Every #FutureFriday Stefan Meeuws publishes a blog on going green. He has recently become a vegetarian, is switching to a greener bank and in general tries to reduce his impact on the environment. This blog is a personal account of the struggles and benefits he experiences on his quest to go green. He hopes to inspire readers, but also be honest about what it’s actually like to do some of these things.
Banks are evil. Or at least, our banking system is evil. Or at least, institutions that should safeguard our money and help our society grow by investing wisely, are in fact screwing us over and investing in weapons, war and stuff that is destroying our planet. And thus, I’ve decided to switch banks, in the hope that the little money I keep on my accounts is actually invested wisely. Or at least as wisely as possible.
Now, in The Netherlands there’s the “Eerlijke Geldwijzer” (“Fair Money Guide”), a website that scores banks on their investment policy by researching their annual reports and other sources. The guide basically says there are two options for me, Triodos Bank and ASN Bank (part of De Volksbank, which by now has adopted all the policies of its green brand ASN Bank). Both banks do exceptionally well trying to invest their money sensible, at least compared to the competition. The only topic both banks don’t do well on is gender equality, which is hugely important and something I hope they improve upon. But both banks are still much better than the bank I’m currently a customer of, so the decision to make the switch to one of these is easy to make.
But it’s harder to actually do it, for me at least. In theory, the whole process is made easy because you can simply sign up for a new bank account and then say “please move any contracts and recurring transactions to the new bank account, please”. But in practical, and being kind of a control freak about which companies and institutions get control over my personal data, I’ve decided to do a manual switch at first.
The manual switching involves logging into a lot of companies’ customer area (think: insurances, streaming subscriptions etc.) and changing bank details, double checking them and moving on to the next one. But in several instances it means actually phoning the company, or worse: sending in a written confirmation by old-fashioned mail. I’ve saved those for last… I think I’m at 70–80% of the list of companies that I have to get in touch with. Which sounds pretty good, but in practice means I’m checking my bank balances everyday to make sure there’s enough funds on both checking accounts to see whether I’m paying all the bills I should pay.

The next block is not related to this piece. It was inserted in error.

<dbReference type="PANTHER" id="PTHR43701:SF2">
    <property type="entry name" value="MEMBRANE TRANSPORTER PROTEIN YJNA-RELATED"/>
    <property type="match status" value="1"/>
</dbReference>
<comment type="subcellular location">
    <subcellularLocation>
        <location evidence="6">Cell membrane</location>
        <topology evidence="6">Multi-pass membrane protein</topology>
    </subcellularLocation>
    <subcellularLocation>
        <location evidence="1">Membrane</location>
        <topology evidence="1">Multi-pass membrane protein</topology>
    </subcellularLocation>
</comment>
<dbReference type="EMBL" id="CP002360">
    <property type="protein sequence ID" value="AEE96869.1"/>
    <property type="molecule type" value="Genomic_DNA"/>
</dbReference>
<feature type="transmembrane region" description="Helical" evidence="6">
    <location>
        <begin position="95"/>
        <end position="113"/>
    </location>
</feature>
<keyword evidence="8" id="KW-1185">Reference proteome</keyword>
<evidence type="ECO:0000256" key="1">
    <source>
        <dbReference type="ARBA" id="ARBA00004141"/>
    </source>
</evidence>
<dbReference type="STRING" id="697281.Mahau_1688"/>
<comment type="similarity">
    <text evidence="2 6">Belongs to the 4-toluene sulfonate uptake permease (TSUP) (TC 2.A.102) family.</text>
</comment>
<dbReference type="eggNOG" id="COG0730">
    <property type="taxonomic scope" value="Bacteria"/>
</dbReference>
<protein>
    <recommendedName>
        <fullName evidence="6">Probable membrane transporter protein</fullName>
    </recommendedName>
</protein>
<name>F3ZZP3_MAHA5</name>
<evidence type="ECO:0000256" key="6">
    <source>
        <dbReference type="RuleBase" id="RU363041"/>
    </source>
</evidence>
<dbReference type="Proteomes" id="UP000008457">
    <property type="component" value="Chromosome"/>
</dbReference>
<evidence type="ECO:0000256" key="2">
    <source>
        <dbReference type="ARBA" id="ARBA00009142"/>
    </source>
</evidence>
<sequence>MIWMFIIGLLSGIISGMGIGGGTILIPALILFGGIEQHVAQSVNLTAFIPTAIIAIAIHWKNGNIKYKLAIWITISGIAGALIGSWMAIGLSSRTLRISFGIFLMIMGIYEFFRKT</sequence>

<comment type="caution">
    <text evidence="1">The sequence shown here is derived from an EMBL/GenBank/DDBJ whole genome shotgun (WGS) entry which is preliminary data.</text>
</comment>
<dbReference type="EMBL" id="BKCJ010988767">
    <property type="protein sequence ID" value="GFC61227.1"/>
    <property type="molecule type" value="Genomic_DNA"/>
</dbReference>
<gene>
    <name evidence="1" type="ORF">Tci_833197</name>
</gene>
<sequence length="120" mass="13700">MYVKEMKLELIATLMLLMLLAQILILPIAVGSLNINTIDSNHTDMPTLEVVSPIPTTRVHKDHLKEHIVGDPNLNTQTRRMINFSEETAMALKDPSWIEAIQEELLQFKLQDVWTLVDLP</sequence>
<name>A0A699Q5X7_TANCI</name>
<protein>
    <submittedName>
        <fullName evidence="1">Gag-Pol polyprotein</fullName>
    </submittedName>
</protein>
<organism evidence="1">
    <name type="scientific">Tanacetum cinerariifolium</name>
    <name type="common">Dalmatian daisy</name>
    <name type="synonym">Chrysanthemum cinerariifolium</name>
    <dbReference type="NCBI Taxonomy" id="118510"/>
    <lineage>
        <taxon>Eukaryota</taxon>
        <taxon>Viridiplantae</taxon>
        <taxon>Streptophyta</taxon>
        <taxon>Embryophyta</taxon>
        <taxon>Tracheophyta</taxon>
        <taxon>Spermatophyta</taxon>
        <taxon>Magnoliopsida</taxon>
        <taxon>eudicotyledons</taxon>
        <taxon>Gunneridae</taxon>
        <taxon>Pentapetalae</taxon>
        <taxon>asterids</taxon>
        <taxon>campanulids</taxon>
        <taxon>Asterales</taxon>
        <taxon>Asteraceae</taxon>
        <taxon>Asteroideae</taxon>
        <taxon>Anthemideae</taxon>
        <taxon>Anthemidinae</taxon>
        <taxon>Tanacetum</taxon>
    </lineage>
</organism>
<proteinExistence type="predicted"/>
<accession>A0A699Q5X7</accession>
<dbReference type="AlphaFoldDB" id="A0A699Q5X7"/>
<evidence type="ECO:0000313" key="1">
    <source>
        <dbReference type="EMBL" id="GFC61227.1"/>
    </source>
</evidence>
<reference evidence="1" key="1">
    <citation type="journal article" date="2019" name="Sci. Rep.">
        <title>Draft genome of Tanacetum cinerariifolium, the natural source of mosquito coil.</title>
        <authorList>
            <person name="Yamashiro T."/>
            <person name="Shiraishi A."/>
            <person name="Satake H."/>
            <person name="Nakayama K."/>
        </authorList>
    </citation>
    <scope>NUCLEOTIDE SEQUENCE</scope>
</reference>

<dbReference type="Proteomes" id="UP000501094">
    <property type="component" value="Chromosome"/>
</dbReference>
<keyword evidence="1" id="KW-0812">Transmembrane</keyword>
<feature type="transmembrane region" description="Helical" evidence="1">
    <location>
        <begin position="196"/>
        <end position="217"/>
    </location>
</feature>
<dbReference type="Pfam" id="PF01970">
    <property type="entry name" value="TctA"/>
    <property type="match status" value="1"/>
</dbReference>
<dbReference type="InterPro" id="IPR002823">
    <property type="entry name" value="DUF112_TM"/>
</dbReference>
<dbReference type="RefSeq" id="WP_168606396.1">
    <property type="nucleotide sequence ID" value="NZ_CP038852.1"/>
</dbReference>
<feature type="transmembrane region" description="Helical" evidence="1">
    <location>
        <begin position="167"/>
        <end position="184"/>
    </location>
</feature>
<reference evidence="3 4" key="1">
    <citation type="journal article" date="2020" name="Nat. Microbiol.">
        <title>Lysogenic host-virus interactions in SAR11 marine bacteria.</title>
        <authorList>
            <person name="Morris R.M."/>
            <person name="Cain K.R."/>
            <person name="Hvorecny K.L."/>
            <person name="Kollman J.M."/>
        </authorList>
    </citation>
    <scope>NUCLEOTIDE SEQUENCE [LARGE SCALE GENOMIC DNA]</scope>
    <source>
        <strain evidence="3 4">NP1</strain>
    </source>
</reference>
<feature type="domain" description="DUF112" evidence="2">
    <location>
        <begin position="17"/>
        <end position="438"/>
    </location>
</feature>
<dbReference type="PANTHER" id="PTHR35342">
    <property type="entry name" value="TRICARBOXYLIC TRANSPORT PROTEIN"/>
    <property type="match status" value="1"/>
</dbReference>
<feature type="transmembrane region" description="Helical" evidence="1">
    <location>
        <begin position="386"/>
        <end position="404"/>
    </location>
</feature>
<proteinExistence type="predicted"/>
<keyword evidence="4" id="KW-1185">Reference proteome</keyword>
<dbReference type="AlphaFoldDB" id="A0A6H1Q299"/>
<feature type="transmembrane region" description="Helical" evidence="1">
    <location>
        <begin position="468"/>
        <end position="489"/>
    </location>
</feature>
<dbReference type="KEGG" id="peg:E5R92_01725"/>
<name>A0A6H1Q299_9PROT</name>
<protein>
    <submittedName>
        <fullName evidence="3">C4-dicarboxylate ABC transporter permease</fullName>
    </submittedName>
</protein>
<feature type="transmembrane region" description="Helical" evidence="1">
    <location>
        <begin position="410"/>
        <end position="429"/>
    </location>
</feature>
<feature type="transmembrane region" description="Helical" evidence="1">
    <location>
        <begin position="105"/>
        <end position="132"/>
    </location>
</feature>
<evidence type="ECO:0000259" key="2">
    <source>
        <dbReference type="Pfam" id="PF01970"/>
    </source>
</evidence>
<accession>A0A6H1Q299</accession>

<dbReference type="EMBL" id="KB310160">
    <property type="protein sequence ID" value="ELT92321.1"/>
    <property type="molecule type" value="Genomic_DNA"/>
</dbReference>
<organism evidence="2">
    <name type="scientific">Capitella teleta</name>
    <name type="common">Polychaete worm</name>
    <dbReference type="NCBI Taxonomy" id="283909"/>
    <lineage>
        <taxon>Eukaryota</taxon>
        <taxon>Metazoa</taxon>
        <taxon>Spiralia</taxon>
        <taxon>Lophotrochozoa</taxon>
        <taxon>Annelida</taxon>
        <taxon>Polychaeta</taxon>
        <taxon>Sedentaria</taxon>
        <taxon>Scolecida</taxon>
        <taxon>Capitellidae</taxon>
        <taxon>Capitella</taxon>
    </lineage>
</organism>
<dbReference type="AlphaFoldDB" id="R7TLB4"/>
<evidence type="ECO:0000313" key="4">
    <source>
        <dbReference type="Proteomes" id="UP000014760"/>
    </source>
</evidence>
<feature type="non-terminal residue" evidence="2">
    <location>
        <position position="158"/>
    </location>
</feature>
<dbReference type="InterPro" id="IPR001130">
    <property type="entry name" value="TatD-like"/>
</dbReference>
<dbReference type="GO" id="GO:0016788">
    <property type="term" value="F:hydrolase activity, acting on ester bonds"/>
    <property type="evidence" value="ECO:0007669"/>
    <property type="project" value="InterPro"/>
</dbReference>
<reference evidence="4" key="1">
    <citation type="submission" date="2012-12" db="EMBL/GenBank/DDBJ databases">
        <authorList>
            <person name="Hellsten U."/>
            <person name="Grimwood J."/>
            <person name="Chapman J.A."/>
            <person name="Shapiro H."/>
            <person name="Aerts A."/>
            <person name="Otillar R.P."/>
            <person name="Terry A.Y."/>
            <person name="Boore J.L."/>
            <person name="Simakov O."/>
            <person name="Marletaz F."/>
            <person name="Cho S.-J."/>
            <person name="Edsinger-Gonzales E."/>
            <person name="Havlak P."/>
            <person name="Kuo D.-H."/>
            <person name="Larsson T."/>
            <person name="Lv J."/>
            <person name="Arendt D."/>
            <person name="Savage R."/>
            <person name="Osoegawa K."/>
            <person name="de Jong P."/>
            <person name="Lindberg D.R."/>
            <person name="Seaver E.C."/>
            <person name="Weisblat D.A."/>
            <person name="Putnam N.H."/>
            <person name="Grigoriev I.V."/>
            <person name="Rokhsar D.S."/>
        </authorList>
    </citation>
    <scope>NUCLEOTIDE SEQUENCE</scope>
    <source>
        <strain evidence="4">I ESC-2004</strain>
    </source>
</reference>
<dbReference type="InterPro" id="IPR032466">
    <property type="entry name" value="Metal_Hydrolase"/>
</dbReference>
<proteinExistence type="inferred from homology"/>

Sending money to strangers
The next step is transferring money from one savings account to another, which I think is always a manual process – whether you sign up for the bank’s transfer service or not. This means transferring large (for me) amounts of money from one account to another, which is a whole new kind of anxiety-inducing. What if I transfer it to the wrong account? What happens if I get one number wrong?
But I’m happy to say it’s all gone well, I haven’t lost much sleep over it in the end, and all my savings are now sitting in a greener bank account. So at least that’s done… Now all there’s left is monitor my old account, change any incoming transactions to the new account for the future and then I should finally be able to cancel my old account. And then I can try to make a similar switch for my investments, insurances and possible also my creditcard?
How green is it?
One thing that I noticed during all this? A pretty big paper trail. While the bank I chose sent me all documents (like contracts, terms and conditions etc.) digitally, all personal documents were sent by regular old snail mail (do we still use that term? It has “snail” in it, so that makes it green?). And they’re not just sending everything in one envelope, I got at least 5 envelopes in the space of two weeks. Most of them included vital information and of course one included a bank card (and I do see the sense of sending the associated PIN number in a separate letter), but I’d still say there should be ways to do this all a bit more environmental-friendly. It’s also pretty difficult to remove the plastic “window” stuck to the paper envelopes.
I know this is not the only indicator of how green this decision will turn out to be for me, but at least I can make the mental note of not switching too often… My new debit card is much greener than the old one (at least the colour is) and reading on the website about their investment policies of my savings does make me feel good.
Looking back at the process so far, I’m pretty happy with making the switch and so far I feel pretty comfortable at my new bank, but time will tell if there’s any unexpected developments with my whole banking situation… for now I’m not completely relaxed about it just yet. And I’ve got no clue what kind of impact all this administration and moving of money is going to have on my taxes. I might report back here, if that is the case… although that might make for a rather boring read…
For now, October is – after a month of switching (mostly due to my own anxiety and procastinating) – the month I’m going as green as possible for my bank accounts. I’ve taken the hard road, but to be honest it can be much easier if you’re not as stressed out about it, or simply use the provided tools by your bank to transfer everything. And I guess I’m lucky by not having a mortgage or other financial products that keep me stuck to a certain (non-green) bank. I might report back here once I’ve been able to actually cancel all contracts with my old bank. Because switching bank is only one of the things you can do to #futurefriday your financial things…. Until then, I guess at least that old bank can’t invest most of my money anymore. Which has to count for something, no?